Aberystwyth to Morfa Bychan – Wales Coast Path

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Sometimes things happen when you walk. Leaving home on a Saturday morning with the intention of walking constantly for three days ended in a two hour walk, a stressed shoulder, agonising pain, and cancelled hotels. A big shout out to the Wynnstay Hotel in Machynlleth and Maes Bach in Aberystwyth for their understanding following our late cancellation.

The walk itself took us over the bridge across the River Rheidol, skirting Tanybwlch beach, looking across at Pendinas and the monument commemorating the Duke of Wellington and Waterloo.

Following a steep climb up Allt Wen, we trudged along to Morfa Bychan, where the lovely team at the caravan park called a taxi. That was the end of our walk.

We did manage to take in the Sunday morning food festival before wisely calling off the weekend . Lesson learnt you not only need good legs for walking, you also need the rest of your body to be fully functioning ….

A pleasant encounter in the shared kitchen at Maes Bach made the weekend. A young woman from Newfoundland offered to share her breakfast. She had been a student at the University and had taken Welsh lessons, she was on her way to Nantgwrtheyrn for a Welsh refresher course. She loved Wales

We spoke in Welsh, she was currently living in Denmark and learning Danish. I admired her youthful commitment to absorbing the language and culture of both countries.

Llanon to Morfa Bychan – Wales Coast Path

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August Bank Holiday 2017 – Brilliant sunshine after a month of showers. We are completing the walk which was curtailed due to my rotor cuff problems. This time though we are heading north from the little village of Llanon.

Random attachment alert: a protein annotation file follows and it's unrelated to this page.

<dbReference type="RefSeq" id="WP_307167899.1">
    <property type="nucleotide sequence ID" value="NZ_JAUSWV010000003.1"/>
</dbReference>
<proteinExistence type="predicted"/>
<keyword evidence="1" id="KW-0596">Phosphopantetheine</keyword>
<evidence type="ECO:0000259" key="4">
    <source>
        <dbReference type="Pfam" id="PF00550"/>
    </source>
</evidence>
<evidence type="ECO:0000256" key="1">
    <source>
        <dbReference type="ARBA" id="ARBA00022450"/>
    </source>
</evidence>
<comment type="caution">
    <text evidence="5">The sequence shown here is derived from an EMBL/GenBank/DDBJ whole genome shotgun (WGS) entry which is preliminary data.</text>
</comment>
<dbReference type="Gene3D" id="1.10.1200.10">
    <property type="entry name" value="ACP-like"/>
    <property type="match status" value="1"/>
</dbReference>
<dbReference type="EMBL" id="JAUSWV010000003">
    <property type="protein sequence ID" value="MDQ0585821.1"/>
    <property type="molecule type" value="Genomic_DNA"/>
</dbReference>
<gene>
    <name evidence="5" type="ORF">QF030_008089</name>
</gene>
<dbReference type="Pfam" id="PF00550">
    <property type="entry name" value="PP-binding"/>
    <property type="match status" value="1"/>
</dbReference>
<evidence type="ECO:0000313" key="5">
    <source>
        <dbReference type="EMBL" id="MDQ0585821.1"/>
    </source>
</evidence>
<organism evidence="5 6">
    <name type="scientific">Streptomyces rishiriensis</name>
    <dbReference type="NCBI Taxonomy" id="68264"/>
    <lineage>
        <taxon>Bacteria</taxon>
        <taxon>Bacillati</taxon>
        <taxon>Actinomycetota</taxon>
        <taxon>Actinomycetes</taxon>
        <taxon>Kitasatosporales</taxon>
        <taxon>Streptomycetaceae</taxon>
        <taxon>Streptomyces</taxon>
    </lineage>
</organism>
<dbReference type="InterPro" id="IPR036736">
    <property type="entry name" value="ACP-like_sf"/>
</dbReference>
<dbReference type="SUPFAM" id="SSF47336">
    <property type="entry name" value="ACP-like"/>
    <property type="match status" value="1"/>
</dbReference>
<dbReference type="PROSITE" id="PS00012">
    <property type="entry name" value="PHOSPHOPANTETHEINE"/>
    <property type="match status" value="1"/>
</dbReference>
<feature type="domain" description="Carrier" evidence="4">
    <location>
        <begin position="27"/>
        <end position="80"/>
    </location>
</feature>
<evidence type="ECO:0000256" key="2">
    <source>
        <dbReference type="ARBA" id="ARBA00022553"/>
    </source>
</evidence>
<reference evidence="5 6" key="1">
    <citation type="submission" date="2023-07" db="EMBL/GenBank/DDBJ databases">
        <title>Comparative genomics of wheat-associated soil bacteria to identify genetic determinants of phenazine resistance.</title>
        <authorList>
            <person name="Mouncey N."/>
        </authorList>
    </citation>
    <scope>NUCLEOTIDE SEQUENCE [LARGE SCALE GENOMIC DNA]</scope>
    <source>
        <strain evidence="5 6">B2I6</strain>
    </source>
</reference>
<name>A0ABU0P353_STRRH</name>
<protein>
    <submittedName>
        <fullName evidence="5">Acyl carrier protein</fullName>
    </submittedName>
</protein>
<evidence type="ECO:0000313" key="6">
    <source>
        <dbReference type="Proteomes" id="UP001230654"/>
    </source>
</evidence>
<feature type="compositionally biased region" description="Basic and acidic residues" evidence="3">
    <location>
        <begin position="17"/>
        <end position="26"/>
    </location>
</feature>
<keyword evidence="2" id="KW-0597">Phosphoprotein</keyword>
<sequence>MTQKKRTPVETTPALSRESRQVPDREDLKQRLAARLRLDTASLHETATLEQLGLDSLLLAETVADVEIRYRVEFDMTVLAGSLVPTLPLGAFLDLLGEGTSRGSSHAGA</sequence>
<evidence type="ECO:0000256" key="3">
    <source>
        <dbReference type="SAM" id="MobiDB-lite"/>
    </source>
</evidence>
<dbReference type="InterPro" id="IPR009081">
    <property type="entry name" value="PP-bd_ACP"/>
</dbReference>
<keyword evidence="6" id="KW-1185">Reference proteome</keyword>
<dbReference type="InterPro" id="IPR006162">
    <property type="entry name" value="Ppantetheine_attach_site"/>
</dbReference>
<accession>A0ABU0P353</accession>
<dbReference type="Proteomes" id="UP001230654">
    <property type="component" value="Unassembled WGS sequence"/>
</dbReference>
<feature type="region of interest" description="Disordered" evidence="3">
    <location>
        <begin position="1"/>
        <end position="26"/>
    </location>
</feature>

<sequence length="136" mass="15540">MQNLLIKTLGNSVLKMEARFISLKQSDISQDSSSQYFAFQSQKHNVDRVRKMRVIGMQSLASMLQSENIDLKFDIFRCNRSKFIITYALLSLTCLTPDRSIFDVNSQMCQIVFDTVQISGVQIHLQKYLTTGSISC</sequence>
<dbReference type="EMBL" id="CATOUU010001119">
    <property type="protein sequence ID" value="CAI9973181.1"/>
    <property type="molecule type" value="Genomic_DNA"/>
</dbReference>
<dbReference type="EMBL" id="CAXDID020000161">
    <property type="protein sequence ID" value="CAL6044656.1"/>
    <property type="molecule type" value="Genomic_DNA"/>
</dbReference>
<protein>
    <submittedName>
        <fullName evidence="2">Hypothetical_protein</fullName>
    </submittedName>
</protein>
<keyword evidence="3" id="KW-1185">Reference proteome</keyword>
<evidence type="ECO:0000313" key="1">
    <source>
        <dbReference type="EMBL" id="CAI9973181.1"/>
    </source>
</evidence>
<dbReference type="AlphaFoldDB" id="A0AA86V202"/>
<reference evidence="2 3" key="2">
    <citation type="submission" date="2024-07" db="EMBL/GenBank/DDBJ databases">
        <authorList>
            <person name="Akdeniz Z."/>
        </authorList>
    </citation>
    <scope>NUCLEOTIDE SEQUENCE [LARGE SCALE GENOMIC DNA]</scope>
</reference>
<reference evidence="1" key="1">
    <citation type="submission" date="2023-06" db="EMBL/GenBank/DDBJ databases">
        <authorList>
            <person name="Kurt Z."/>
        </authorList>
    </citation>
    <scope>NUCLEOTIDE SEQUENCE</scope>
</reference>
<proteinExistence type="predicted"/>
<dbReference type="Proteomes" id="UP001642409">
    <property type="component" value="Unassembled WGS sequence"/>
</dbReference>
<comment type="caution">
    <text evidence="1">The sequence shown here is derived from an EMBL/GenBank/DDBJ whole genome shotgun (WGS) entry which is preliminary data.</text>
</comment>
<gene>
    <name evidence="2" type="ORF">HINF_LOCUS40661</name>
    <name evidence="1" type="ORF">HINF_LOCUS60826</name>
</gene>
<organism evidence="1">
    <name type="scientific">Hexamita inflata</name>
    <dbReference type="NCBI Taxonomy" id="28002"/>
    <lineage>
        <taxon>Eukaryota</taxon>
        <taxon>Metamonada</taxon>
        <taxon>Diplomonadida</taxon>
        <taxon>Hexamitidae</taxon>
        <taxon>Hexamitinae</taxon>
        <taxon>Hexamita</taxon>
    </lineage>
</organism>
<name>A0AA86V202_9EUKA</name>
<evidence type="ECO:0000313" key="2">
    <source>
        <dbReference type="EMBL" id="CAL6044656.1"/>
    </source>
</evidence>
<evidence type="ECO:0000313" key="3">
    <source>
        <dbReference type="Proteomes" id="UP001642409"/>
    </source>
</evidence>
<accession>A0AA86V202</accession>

Friendly villagers helped us on our way by showing us a short cut down to the sea between the houses, and we were soon making our way passing St Bride’s Church in Llansantffraed and making good time on the 2.5 mile walk to Llanrhystud, passing several lime kilns on the way.

We walked up the lane towards the village, and opposite the garage doubled back on ourselves through Pengarreg Caravan Park, where we stopped to enjoy a cool drink and take in the Bank Holiday car boot sale – (the water colour I fancied was a bit too large to carry for the next few miles).  We didn’t stay for the advertised Sumu wrestling entertainment !

Once passed the caravan park the path is wonderfully isolated, we only saw one other group of walkers, although our peace was initially shattered by the sound of what I call “motorised sea chariots” out on the bay…. it was a bank holiday after all!

When the noise stopped, we walked in perfect silence for miles, the only distraction was a red kite swooping down towards the sea and some curious sheep. I call this the mushroom walk, based on the number of fungi we came across en route – as a child I used to think of them as fairy houses – always a vivid imagination!

The path itself has worn into a single file groove – it reminded me of a drunken man walking home from the pub with one foot in the ditch and one on the road.

We stopped at Penderi Cliffs to watch a pregnant cow seal sunbathing on the rocks below, this is only the second seal we have seen on our walks along the coast, so much excitement.

There are a couple of farms along this stretch and they look so in keeping with the landscape, solitary and sturdy. The trees that surround them stunted and bent by the winds. Some of the coastal fencing has been moved further inland to account for a gently eroding coastline.

Probably a little walked area of the Coastal path judging from a rusty gate and one hanging on a hinge but for peace and quiet on a relatively easy stretch very satisfying.

We stayed at Penrhos Golf Club, the only one night stay booking available for the bank holiday weekend. We were delighted with it, large rooms, good wifi, we savoured a deserved glass of wine or two and a nicely cooked steak, served by a charming bespectacled young man and a lovely raspberry haired young woman, both extremely helpful.